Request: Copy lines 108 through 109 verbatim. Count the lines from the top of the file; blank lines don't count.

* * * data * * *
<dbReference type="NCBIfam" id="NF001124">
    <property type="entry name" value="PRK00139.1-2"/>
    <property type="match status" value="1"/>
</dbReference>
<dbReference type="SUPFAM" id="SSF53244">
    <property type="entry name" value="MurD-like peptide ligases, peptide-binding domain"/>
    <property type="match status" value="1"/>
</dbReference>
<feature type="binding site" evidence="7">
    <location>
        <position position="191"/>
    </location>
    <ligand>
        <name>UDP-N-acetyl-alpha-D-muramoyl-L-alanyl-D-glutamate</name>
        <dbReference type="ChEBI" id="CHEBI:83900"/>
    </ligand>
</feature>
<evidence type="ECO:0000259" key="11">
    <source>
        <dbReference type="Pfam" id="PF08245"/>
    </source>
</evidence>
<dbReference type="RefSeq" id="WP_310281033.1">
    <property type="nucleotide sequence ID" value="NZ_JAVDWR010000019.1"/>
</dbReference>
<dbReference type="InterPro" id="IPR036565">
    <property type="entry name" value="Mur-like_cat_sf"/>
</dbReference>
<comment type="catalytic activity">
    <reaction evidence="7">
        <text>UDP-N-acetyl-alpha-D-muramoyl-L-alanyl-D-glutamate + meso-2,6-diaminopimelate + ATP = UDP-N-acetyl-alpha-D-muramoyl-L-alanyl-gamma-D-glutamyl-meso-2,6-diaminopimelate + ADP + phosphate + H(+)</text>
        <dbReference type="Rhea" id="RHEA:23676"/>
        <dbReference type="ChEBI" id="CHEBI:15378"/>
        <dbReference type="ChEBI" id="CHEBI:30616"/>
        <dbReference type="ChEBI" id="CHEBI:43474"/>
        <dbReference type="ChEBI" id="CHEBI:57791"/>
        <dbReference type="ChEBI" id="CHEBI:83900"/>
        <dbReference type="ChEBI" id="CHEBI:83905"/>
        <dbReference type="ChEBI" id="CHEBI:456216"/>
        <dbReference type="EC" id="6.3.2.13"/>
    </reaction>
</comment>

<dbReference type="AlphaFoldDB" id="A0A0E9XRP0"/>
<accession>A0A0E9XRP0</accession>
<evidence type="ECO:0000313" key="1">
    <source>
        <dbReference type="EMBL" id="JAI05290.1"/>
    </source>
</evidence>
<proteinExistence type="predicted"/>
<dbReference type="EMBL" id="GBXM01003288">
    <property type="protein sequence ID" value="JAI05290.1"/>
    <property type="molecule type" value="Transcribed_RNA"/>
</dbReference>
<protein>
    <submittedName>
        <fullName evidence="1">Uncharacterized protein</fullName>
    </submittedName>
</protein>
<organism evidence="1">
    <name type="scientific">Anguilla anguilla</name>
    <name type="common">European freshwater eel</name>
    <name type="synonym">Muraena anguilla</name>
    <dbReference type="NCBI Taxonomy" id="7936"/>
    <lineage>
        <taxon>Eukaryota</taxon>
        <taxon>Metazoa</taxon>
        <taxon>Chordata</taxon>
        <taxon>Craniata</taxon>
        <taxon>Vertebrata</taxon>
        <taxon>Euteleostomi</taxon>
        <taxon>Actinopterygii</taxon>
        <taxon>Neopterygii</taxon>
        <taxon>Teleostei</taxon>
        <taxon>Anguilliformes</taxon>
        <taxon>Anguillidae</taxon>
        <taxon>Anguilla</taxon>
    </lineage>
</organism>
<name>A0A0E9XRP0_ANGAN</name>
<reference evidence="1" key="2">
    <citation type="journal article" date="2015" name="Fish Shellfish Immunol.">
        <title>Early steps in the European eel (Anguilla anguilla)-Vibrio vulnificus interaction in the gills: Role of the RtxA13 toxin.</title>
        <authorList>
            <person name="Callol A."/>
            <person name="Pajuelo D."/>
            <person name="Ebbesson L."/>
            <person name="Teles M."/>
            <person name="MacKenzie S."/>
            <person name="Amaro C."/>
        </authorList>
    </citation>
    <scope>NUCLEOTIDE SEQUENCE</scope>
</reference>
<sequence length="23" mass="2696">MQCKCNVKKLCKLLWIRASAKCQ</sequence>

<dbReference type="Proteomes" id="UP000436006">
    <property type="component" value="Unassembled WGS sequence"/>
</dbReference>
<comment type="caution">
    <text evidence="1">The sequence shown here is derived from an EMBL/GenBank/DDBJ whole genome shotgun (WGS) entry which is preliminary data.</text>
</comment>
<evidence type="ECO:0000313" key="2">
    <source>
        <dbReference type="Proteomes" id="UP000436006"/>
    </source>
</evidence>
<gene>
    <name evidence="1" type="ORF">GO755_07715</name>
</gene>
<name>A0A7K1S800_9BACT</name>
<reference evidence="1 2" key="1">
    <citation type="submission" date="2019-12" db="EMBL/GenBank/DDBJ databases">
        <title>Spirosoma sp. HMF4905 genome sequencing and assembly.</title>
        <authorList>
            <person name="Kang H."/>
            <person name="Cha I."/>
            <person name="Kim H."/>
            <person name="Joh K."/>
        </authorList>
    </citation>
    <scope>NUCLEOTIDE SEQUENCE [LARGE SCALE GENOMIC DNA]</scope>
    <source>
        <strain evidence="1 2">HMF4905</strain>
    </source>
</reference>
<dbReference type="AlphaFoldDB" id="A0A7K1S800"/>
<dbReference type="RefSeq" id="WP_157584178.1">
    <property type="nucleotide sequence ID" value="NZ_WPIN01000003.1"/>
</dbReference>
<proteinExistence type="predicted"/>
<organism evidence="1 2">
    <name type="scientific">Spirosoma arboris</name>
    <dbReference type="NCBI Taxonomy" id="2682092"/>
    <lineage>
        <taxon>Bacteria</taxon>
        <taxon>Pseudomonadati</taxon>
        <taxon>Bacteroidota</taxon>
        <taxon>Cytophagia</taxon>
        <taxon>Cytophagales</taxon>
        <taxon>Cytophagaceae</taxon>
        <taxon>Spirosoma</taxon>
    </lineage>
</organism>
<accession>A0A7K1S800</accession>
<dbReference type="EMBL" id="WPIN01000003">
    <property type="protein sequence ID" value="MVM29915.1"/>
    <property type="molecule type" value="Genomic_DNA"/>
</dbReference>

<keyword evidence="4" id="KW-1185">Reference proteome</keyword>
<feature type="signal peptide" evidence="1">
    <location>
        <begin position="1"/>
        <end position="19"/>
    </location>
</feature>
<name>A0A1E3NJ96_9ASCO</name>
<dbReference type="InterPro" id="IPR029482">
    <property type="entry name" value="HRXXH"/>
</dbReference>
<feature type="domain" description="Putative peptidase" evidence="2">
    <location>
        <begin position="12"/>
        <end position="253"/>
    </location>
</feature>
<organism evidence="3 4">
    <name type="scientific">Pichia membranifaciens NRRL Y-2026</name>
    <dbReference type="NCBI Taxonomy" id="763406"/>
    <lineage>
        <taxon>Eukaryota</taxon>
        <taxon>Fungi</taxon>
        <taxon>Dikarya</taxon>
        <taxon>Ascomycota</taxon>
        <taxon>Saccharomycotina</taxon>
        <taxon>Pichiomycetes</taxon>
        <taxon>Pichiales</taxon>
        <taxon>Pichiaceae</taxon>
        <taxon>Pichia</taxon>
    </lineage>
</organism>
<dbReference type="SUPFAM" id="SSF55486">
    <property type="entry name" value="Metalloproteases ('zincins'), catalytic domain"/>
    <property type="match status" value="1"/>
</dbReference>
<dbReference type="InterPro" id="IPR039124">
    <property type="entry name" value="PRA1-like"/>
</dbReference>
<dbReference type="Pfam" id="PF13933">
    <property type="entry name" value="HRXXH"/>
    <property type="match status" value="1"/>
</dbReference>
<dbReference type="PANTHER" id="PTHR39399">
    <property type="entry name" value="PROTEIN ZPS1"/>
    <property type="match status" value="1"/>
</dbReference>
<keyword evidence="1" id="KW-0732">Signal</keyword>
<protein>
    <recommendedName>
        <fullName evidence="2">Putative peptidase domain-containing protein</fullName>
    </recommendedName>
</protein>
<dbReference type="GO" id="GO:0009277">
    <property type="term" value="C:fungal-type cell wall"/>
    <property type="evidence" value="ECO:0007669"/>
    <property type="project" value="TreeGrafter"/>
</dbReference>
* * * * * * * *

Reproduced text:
    <name evidence="1" type="ORF">GO755_07715</name>
</gene>